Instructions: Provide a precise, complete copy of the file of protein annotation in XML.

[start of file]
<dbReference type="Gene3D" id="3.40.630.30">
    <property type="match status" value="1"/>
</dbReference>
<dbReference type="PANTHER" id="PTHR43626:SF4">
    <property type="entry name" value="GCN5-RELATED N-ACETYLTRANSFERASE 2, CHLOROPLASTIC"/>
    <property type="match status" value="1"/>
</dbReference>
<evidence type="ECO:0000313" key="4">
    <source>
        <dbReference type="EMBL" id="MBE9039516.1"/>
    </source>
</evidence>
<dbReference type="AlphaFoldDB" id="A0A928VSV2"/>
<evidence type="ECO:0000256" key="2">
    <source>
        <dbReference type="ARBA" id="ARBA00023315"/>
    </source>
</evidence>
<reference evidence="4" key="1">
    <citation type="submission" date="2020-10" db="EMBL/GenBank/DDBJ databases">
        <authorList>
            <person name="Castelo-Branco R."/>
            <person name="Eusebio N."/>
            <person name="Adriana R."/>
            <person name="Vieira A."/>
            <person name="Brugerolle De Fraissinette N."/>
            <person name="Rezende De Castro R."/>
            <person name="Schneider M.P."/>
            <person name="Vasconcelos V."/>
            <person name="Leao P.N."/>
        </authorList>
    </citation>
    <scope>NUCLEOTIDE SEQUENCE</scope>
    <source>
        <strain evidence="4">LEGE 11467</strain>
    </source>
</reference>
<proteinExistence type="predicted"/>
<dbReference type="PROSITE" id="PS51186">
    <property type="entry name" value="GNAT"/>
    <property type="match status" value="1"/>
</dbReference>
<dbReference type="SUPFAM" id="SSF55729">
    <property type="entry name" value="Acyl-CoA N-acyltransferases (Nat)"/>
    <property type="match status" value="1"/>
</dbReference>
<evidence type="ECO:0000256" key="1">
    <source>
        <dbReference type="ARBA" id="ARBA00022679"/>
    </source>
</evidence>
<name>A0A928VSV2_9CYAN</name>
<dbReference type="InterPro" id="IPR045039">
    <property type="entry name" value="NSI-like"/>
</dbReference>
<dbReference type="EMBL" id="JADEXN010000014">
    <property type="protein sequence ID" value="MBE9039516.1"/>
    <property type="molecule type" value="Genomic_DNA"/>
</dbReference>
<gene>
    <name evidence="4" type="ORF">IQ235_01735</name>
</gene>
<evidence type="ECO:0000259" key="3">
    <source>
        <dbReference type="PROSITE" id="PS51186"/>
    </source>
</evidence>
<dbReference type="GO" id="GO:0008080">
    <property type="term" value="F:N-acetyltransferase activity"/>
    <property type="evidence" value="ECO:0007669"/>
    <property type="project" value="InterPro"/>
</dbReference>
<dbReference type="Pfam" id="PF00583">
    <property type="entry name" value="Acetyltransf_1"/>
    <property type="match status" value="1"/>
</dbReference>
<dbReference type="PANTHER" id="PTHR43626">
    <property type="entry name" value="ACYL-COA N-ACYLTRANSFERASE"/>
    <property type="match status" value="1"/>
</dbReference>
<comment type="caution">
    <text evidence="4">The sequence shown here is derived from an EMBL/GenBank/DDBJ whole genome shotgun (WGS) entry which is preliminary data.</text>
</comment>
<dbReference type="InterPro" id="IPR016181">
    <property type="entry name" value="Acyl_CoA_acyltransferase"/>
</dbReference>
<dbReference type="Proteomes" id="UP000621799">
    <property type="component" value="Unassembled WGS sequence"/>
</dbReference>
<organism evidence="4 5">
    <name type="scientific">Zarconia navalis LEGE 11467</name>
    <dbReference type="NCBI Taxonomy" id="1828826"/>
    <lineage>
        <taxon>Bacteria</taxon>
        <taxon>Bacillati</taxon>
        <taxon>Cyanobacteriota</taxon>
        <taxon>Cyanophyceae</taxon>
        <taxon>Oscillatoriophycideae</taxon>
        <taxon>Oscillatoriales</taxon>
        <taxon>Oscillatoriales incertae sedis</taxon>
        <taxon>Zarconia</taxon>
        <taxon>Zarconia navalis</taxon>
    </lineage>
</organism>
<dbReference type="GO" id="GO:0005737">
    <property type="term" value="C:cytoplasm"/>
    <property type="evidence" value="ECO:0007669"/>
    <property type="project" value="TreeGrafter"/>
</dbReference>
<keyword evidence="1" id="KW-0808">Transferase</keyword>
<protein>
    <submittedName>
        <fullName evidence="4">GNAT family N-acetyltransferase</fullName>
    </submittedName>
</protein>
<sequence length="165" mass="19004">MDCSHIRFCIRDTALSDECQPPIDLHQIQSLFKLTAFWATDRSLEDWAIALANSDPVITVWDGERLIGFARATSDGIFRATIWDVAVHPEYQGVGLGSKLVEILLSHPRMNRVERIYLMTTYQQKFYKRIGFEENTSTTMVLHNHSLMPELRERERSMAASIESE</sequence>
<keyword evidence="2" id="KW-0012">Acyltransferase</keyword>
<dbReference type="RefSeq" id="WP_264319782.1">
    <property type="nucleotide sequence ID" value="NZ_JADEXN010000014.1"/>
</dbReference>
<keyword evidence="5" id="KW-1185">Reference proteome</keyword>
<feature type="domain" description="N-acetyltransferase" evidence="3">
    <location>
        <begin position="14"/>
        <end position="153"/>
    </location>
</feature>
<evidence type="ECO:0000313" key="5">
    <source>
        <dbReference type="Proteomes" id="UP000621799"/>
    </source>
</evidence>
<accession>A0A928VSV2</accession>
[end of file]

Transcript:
<dbReference type="Gene3D" id="3.40.630.30">
    <property type="match status" value="1"/>
</dbReference>
<dbReference type="PANTHER" id="PTHR43626:SF4">
    <property type="entry name" value="GCN5-RELATED N-ACETYLTRANSFERASE 2, CHLOROPLASTIC"/>
    <property type="match status" value="1"/>
</dbReference>
<evidence type="ECO:0000313" key="4">
    <source>
        <dbReference type="EMBL" id="MBE9039516.1"/>
    </source>
</evidence>
<dbReference type="AlphaFoldDB" id="A0A928VSV2"/>
<evidence type="ECO:0000256" key="2">
    <source>
        <dbReference type="ARBA" id="ARBA00023315"/>
    </source>
</evidence>
<reference evidence="4" key="1">
    <citation type="submission" date="2020-10" db="EMBL/GenBank/DDBJ databases">
        <authorList>
            <person name="Castelo-Branco R."/>
            <person name="Eusebio N."/>
            <person name="Adriana R."/>
            <person name="Vieira A."/>
            <person name="Brugerolle De Fraissinette N."/>
            <person name="Rezende De Castro R."/>
            <person name="Schneider M.P."/>
            <person name="Vasconcelos V."/>
            <person name="Leao P.N."/>
        </authorList>
    </citation>
    <scope>NUCLEOTIDE SEQUENCE</scope>
    <source>
        <strain evidence="4">LEGE 11467</strain>
    </source>
</reference>
<proteinExistence type="predicted"/>
<dbReference type="PROSITE" id="PS51186">
    <property type="entry name" value="GNAT"/>
    <property type="match status" value="1"/>
</dbReference>
<dbReference type="SUPFAM" id="SSF55729">
    <property type="entry name" value="Acyl-CoA N-acyltransferases (Nat)"/>
    <property type="match status" value="1"/>
</dbReference>
<evidence type="ECO:0000256" key="1">
    <source>
        <dbReference type="ARBA" id="ARBA00022679"/>
    </source>
</evidence>
<name>A0A928VSV2_9CYAN</name>
<dbReference type="InterPro" id="IPR045039">
    <property type="entry name" value="NSI-like"/>
</dbReference>
<dbReference type="EMBL" id="JADEXN010000014">
    <property type="protein sequence ID" value="MBE9039516.1"/>
    <property type="molecule type" value="Genomic_DNA"/>
</dbReference>
<gene>
    <name evidence="4" type="ORF">IQ235_01735</name>
</gene>
<evidence type="ECO:0000259" key="3">
    <source>
        <dbReference type="PROSITE" id="PS51186"/>
    </source>
</evidence>
<dbReference type="GO" id="GO:0008080">
    <property type="term" value="F:N-acetyltransferase activity"/>
    <property type="evidence" value="ECO:0007669"/>
    <property type="project" value="InterPro"/>
</dbReference>
<dbReference type="Pfam" id="PF00583">
    <property type="entry name" value="Acetyltransf_1"/>
    <property type="match status" value="1"/>
</dbReference>
<dbReference type="PANTHER" id="PTHR43626">
    <property type="entry name" value="ACYL-COA N-ACYLTRANSFERASE"/>
    <property type="match status" value="1"/>
</dbReference>
<comment type="caution">
    <text evidence="4">The sequence shown here is derived from an EMBL/GenBank/DDBJ whole genome shotgun (WGS) entry which is preliminary data.</text>
</comment>
<dbReference type="InterPro" id="IPR016181">
    <property type="entry name" value="Acyl_CoA_acyltransferase"/>
</dbReference>
<dbReference type="Proteomes" id="UP000621799">
    <property type="component" value="Unassembled WGS sequence"/>
</dbReference>
<organism evidence="4 5">
    <name type="scientific">Zarconia navalis LEGE 11467</name>
    <dbReference type="NCBI Taxonomy" id="1828826"/>
    <lineage>
        <taxon>Bacteria</taxon>
        <taxon>Bacillati</taxon>
        <taxon>Cyanobacteriota</taxon>
        <taxon>Cyanophyceae</taxon>
        <taxon>Oscillatoriophycideae</taxon>
        <taxon>Oscillatoriales</taxon>
        <taxon>Oscillatoriales incertae sedis</taxon>
        <taxon>Zarconia</taxon>
        <taxon>Zarconia navalis</taxon>
    </lineage>
</organism>
<dbReference type="GO" id="GO:0005737">
    <property type="term" value="C:cytoplasm"/>
    <property type="evidence" value="ECO:0007669"/>
    <property type="project" value="TreeGrafter"/>
</dbReference>
<keyword evidence="1" id="KW-0808">Transferase</keyword>
<protein>
    <submittedName>
        <fullName evidence="4">GNAT family N-acetyltransferase</fullName>
    </submittedName>
</protein>
<sequence length="165" mass="19004">MDCSHIRFCIRDTALSDECQPPIDLHQIQSLFKLTAFWATDRSLEDWAIALANSDPVITVWDGERLIGFARATSDGIFRATIWDVAVHPEYQGVGLGSKLVEILLSHPRMNRVERIYLMTTYQQKFYKRIGFEENTSTTMVLHNHSLMPELRERERSMAASIESE</sequence>
<keyword evidence="2" id="KW-0012">Acyltransferase</keyword>
<dbReference type="RefSeq" id="WP_264319782.1">
    <property type="nucleotide sequence ID" value="NZ_JADEXN010000014.1"/>
</dbReference>
<keyword evidence="5" id="KW-1185">Reference proteome</keyword>
<feature type="domain" description="N-acetyltransferase" evidence="3">
    <location>
        <begin position="14"/>
        <end position="153"/>
    </location>
</feature>
<evidence type="ECO:0000313" key="5">
    <source>
        <dbReference type="Proteomes" id="UP000621799"/>
    </source>
</evidence>
<accession>A0A928VSV2</accession>